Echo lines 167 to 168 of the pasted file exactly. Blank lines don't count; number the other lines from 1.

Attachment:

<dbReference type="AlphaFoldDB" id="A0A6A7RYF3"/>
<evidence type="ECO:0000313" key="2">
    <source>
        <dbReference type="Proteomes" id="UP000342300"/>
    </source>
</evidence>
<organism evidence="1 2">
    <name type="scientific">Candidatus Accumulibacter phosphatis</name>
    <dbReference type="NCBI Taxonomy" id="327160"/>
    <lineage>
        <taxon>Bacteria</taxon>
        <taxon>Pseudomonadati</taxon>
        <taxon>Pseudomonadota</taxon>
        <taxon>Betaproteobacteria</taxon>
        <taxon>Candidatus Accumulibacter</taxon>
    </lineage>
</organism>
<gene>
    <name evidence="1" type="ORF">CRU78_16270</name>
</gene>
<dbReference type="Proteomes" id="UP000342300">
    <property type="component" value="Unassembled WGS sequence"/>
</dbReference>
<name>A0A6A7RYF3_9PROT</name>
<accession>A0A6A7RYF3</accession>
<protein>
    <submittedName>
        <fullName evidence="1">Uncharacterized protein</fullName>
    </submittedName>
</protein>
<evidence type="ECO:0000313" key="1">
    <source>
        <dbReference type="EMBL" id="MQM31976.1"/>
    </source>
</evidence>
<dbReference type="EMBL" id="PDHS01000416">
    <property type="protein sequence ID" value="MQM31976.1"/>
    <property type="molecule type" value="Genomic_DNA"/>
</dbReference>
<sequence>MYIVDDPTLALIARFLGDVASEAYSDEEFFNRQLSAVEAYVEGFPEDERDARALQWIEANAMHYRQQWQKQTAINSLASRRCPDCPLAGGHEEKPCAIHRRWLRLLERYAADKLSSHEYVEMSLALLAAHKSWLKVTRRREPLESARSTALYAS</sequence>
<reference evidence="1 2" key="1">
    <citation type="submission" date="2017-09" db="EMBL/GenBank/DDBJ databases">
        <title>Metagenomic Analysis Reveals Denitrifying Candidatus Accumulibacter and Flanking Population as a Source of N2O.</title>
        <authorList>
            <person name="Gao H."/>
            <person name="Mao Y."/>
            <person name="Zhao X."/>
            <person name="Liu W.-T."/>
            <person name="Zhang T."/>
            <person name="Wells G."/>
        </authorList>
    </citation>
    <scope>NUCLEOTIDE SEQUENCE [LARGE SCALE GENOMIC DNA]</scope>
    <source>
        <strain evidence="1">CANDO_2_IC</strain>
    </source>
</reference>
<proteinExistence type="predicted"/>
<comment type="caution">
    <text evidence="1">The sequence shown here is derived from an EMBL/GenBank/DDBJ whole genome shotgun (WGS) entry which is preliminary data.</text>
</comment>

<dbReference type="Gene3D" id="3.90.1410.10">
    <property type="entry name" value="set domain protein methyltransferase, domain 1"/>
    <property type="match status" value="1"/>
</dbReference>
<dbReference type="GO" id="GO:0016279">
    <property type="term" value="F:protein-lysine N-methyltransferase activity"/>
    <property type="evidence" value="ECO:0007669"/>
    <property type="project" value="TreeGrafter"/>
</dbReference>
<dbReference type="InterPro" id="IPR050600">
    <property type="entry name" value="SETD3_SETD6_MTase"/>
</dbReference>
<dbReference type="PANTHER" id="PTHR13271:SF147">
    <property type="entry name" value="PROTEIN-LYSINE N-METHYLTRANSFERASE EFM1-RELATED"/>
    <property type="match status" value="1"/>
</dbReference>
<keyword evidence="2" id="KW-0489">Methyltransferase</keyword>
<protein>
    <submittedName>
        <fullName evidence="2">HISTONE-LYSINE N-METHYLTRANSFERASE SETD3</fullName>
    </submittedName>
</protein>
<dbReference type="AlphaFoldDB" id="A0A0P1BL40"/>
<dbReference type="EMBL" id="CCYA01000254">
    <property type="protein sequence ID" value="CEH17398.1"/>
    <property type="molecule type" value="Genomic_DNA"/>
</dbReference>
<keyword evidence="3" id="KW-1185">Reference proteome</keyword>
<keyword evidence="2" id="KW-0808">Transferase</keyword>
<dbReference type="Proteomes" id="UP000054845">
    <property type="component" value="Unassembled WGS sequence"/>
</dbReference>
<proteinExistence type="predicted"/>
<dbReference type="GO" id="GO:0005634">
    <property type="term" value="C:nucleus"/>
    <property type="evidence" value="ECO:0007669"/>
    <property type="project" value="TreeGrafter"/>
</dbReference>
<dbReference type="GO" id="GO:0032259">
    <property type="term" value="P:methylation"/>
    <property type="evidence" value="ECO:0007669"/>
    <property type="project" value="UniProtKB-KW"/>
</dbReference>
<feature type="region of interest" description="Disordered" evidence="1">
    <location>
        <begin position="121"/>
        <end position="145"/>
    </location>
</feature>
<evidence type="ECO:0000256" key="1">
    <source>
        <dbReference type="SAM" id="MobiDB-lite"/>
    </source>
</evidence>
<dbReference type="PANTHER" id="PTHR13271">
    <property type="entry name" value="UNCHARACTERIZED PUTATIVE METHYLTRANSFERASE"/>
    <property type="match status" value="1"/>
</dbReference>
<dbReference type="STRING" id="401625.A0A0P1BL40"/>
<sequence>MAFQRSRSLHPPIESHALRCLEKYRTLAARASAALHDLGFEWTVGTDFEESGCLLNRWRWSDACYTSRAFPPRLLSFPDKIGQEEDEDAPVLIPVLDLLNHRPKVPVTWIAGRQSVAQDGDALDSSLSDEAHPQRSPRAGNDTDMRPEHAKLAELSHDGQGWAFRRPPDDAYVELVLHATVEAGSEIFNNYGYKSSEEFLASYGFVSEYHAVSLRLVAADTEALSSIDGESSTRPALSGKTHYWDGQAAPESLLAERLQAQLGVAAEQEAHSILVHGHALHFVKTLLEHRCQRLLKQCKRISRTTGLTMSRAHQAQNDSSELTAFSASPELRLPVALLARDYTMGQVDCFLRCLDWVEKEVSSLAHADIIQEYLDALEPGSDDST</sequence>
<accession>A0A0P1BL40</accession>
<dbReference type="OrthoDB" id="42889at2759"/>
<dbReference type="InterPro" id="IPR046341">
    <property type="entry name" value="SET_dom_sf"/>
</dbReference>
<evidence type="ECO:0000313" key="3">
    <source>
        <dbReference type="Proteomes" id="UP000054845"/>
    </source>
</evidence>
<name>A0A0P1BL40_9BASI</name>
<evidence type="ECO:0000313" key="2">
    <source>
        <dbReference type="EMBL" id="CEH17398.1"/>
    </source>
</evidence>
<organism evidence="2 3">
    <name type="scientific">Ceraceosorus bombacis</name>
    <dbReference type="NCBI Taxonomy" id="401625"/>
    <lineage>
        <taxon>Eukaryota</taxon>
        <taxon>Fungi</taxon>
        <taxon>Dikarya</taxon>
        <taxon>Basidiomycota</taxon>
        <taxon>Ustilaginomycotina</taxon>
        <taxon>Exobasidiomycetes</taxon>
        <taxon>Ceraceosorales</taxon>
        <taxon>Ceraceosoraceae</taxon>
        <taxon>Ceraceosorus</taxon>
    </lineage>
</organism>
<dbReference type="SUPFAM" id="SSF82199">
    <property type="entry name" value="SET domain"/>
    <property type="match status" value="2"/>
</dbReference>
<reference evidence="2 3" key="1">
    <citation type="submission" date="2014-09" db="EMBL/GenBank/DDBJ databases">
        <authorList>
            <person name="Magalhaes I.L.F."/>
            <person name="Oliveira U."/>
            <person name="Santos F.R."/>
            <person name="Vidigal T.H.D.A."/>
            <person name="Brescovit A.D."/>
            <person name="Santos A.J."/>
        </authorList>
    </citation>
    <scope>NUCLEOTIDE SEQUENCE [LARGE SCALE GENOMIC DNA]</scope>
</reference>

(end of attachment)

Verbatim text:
    </citation>
    <scope>NUCLEOTIDE SEQUENCE [LARGE SCALE GENOMIC DNA]</scope>